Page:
The Composition of the Ticket/Certificate

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The Composition of the Ticket/Certificate

The information used to authenticate principals in these systems are comprised in some form of a ticket or certificate. These tickets (also called credentials) contain ids, keys and other pieces of information that are used to provide identities. These tickets alone do not verify authentication. Accompanying these tickets is some form of an authenticator or verifier that, used in conjunction with the ticket, verifies the identity by providing a time reference of usage. Since tickets have distinct lifetimes, it is assumed that the user that has the credential and that is presenting that credential within the appropriate time-frame is the named user. Tickets expire to prevent pre or post-usage. A ticket that is compromised by an intruder can only be used by the intruder through the lifetime of the ticket (from the conclusion of the session or the expiration of the ticket). In these systems, the user can set the lifetime of a ticket up to a specified maximum. Tickets that provide authentication are usually created by a trusted principal. The format used to describe the contents of these tickets is as follows:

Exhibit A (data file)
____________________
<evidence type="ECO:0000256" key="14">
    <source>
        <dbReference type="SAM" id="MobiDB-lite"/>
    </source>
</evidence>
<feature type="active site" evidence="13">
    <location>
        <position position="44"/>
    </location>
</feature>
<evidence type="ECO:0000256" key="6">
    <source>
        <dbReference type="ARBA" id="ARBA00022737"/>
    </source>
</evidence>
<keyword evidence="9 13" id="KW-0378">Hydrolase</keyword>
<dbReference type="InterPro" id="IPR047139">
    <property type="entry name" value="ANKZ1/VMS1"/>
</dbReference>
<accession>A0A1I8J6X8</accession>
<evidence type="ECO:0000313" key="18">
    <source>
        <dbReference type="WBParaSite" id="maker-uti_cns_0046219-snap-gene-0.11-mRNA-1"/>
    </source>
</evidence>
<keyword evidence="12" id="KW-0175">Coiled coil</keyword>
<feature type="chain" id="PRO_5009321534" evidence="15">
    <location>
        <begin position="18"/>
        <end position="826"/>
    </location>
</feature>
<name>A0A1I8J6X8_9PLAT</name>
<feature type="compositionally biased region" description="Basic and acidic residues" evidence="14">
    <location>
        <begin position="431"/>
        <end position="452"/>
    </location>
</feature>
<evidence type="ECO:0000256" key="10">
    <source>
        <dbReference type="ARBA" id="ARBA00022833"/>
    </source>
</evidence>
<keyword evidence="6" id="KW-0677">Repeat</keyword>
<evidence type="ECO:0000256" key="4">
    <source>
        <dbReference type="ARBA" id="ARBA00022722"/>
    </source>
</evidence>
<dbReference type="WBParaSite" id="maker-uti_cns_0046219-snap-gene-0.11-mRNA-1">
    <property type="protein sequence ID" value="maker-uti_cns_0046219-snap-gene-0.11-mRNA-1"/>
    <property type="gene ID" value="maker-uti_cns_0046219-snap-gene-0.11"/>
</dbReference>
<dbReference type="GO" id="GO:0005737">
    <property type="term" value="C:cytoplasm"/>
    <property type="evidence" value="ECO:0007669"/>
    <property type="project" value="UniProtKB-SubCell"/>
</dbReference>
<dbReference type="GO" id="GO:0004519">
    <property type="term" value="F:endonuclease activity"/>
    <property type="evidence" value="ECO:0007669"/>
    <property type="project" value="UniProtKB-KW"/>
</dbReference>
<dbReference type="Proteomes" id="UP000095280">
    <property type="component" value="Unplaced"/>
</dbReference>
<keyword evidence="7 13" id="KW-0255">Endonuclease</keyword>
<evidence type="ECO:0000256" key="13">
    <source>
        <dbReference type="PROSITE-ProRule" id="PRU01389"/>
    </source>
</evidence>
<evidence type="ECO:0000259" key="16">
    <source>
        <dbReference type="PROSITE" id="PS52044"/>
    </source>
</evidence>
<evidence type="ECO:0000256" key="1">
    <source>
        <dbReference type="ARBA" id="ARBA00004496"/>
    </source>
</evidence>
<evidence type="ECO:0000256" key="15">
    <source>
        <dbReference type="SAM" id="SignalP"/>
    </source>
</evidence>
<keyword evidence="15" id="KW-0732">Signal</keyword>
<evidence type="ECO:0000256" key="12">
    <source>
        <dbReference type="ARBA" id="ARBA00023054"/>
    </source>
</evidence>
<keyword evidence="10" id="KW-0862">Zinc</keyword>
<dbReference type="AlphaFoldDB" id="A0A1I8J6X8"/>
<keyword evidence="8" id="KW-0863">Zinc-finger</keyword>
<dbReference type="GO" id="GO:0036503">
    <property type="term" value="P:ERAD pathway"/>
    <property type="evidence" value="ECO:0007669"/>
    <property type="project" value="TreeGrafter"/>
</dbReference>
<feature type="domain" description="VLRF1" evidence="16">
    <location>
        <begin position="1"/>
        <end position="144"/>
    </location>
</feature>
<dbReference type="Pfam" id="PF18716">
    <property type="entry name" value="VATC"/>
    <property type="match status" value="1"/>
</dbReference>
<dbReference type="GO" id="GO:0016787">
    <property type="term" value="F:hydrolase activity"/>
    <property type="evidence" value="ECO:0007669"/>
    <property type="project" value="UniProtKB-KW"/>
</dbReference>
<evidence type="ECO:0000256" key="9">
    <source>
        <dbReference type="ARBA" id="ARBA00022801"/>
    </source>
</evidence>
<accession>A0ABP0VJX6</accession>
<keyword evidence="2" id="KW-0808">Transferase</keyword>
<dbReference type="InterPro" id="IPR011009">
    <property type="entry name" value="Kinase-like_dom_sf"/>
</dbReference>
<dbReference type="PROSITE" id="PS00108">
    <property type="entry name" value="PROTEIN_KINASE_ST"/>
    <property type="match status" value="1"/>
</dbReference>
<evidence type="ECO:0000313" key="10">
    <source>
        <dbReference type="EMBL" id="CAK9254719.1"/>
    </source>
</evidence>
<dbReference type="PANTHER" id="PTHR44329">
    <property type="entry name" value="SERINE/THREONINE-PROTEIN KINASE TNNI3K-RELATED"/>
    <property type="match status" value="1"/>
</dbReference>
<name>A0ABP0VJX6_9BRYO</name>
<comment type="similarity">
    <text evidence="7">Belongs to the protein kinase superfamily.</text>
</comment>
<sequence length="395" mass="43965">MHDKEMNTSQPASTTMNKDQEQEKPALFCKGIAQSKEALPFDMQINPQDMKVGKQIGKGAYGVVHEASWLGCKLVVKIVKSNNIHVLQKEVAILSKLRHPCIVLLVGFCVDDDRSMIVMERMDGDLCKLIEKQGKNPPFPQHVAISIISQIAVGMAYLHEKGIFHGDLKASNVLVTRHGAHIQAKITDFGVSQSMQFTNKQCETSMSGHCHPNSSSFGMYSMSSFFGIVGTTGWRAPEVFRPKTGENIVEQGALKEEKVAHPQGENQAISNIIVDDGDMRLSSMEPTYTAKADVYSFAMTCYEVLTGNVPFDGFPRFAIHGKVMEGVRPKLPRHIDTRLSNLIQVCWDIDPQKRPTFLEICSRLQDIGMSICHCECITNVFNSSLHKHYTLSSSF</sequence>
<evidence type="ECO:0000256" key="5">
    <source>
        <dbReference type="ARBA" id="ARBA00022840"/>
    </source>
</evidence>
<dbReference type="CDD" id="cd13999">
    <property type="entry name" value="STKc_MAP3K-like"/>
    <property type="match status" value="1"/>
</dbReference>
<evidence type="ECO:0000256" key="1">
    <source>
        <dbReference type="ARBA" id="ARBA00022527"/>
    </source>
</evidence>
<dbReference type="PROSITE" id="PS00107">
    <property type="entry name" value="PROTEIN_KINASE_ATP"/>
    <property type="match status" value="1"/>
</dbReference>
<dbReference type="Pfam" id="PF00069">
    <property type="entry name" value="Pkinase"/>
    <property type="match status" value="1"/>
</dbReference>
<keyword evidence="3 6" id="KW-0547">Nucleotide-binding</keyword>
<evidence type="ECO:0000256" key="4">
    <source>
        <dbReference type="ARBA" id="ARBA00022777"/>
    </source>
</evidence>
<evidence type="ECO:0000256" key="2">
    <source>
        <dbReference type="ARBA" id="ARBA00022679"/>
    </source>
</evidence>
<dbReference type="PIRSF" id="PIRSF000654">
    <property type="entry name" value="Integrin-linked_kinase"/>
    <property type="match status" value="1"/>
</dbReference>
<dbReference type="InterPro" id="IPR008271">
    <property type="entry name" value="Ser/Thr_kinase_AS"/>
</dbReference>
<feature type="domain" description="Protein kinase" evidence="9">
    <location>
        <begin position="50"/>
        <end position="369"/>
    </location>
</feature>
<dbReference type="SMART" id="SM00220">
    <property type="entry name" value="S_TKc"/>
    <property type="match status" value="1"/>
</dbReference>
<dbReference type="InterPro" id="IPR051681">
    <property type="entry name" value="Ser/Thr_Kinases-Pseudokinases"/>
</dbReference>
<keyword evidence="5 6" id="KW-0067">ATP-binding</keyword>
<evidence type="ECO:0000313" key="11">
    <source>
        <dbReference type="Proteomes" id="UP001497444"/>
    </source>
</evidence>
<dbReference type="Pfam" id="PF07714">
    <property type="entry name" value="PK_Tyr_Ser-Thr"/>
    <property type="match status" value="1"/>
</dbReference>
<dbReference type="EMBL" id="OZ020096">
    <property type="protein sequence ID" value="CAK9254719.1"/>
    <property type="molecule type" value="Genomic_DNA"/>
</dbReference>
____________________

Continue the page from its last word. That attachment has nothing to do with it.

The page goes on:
Properties that are beyond the scope of this paper and will not be discussed include:

  1. Cascading delegation of authentication.
  2. Uncommon security problem controls (servers crashing etc.).

John Barkley
Fri Oct 7 16:17:21 EDT 1994